March 25, 2013

The Wi-Fi Landscape: Fulfilling the Needs of Each Stakeholder

The Wi-Fi landscape has reached its tipping point: Consumer Wi-Fi enabled devices are hitting the marketplace in record numbers – and with this increase comes the challenging aspect of managing connectivity and ensuring user experience.

Just look at the numbers:

  • Apple shipped more iPads in 2 years than Macs over the previous 20 years1
  • 2B Global Wi-Fi enables devices with 1B more in 201222
  • WLAN projected to grow from $3B in 2011 to $6.2B in 2016 globally3

Unfortunately, most corporate networks are not prepared to keep up with these projected increases in demands. In fact, according to a recent Sans Interactive Survey, less than 10% of organizations are fully aware of the devices accessing their networks.

This can be a major problem for IT departments, which have typically only focused on backend hardware. Now, because things like user experience, customer connectivity, and – maybe most importantly – employee productivity are on the line, the role of the network at the office has changed significantly.

What’s more,  there are a myriad of stakeholders involved – each with their own unique set of focuses, wants and needs.

  • The User: Simply put, the end user does not want to have to jump through hoops just to gain access. Nor do they want to be frustrated by slow connections or limited functionality. They just want to be able to log on without any hiccups.
  • The IT professional: For the IT manager, an increase in wireless activity needs to include an increase in visibility and control. Instead of a solution that adds to their already burgeoning network responsibilities, they need a unified solution, one that will reduce network redundancies and administrative tasks.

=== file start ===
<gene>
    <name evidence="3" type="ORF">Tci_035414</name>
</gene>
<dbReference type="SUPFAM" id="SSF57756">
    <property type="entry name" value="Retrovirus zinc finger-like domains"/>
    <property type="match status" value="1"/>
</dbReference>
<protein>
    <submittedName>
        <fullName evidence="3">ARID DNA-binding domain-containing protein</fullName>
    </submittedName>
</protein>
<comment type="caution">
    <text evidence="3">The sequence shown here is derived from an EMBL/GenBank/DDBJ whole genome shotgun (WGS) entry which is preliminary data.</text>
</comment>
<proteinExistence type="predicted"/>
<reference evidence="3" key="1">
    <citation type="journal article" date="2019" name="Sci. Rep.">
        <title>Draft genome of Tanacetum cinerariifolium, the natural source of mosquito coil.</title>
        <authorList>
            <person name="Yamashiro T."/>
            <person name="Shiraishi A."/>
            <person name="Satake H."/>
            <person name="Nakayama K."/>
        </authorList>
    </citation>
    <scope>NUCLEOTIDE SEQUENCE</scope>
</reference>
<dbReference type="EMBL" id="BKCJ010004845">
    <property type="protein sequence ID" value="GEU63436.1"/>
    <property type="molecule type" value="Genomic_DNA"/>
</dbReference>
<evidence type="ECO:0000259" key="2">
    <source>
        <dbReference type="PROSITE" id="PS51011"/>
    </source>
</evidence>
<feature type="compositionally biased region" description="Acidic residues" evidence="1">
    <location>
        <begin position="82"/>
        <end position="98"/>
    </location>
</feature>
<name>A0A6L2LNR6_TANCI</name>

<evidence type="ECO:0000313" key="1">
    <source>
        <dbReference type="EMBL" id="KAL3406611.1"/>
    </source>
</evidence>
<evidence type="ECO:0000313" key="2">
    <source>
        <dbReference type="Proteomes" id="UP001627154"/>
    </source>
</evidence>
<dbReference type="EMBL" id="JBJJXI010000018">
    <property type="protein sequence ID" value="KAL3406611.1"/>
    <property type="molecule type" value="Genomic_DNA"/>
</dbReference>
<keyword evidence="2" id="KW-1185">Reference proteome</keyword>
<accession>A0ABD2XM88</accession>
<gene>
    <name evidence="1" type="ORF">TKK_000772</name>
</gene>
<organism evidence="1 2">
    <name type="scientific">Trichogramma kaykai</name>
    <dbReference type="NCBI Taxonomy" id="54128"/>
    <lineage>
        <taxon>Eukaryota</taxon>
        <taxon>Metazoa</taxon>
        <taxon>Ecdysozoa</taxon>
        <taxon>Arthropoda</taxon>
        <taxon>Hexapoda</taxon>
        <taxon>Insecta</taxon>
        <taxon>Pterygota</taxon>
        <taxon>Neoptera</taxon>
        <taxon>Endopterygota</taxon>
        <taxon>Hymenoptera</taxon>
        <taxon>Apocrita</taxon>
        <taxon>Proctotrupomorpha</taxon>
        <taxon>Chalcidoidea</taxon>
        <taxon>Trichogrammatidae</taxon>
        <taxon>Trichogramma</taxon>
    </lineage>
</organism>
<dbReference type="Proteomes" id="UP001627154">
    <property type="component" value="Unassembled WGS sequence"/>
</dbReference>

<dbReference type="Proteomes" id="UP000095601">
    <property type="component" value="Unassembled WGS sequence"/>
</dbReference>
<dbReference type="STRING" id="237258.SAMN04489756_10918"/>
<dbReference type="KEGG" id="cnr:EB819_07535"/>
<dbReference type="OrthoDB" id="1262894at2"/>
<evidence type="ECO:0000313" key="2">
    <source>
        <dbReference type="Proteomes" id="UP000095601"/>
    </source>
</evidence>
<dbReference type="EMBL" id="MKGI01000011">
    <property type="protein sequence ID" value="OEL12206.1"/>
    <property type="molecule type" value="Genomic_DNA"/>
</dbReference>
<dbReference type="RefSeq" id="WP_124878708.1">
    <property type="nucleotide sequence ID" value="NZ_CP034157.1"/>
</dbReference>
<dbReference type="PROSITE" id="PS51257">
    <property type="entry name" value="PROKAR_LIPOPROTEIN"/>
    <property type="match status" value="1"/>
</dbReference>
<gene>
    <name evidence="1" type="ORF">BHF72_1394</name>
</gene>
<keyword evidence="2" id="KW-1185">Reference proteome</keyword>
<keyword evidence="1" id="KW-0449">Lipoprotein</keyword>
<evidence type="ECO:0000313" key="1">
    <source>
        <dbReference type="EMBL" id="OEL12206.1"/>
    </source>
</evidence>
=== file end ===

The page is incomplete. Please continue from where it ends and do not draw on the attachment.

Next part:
• The Corporate Exec: At the business level, the primary concern for wireless activity relates to the impact it has on the company’s current operations. Business executives don’t want to be hassled by higher risk and security threats. In fact, what they really want is for their investment in wireless connectivity to equal a return in productivity and ROI.

The question then becomes is your Wi-Fi network  fulfilling the needs of each stakeholder? If not, maybe it is time to explore the potential of a unified approach to network management.



1 – Apple, Q2 FY2012 Earnings Call

2 – ALU April 30, 2012 WiFi: The Cable Opportunity

3 – 1IDC WW Enterprise Network Infr. April 2012

4 – SANS Mobility/BYODSecurity Survey. March 2012

About The Contributor:
Scott FergusonWireless Product Marketing Manager

Scott Ferguson is a Product Marketing Manager at Extreme Networks with 20+ years of domestic and international experience in the computer and data communications industry. He has held numerous senior level positions in engineering, product management, and product marketing for start-ups, fortune 500 companies, and business turnarounds in both carrier and enterprise focused businesses. Scott is an industry leader driving hardware and software products to financial success and market recognition, in: security, management systems, network infrastructure, and applications. Scott has held senior level positions at companies that include Apani Networks, Avaya, Colubris Networks, Nortel Networks, and Xyplex Networks. Scott has also been a consultant for companies helping them achieve their business goals through his strategic / business planning, new product introduction, implementation, and marketing skills.

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